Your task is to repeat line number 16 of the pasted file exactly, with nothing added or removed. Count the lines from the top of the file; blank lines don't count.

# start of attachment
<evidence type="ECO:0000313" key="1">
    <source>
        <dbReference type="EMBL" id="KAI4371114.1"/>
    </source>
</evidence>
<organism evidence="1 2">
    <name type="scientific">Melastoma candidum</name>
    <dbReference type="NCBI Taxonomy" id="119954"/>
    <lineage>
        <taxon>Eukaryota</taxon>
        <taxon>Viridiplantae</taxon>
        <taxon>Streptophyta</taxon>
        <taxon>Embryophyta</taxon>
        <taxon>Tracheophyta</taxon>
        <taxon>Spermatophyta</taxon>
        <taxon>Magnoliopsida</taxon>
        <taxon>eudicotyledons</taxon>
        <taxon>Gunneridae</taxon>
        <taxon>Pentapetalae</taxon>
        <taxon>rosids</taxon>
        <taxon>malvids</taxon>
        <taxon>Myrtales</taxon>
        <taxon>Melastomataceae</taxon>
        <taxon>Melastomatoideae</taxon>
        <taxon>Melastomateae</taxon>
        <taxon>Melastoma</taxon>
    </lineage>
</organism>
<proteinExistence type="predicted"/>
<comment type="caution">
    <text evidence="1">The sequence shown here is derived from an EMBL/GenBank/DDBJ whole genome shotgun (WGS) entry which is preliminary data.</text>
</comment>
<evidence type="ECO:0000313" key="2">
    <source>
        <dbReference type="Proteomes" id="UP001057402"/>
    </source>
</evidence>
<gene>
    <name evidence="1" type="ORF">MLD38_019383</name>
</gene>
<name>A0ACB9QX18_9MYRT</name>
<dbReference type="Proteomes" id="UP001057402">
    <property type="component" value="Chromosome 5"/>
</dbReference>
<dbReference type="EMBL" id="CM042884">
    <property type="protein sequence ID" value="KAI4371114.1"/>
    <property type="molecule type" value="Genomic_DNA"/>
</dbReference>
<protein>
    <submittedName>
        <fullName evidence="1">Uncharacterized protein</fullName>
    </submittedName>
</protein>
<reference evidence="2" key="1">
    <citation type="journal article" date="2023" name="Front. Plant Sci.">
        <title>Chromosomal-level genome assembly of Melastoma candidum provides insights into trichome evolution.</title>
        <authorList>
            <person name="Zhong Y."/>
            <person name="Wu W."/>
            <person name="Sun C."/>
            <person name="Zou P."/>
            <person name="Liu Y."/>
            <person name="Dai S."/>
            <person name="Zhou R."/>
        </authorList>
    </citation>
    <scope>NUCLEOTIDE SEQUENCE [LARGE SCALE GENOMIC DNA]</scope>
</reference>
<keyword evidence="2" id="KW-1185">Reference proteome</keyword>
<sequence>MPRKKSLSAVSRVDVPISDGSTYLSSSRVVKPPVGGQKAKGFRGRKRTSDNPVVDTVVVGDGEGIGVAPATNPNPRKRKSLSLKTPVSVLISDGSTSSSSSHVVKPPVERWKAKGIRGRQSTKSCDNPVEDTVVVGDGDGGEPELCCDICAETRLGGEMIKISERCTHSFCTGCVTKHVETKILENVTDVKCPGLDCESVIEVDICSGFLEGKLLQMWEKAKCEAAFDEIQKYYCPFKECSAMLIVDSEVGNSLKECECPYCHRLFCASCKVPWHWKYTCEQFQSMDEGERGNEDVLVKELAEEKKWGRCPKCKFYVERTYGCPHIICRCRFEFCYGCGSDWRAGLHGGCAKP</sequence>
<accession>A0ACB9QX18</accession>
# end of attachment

        <taxon>Magnoliopsida</taxon>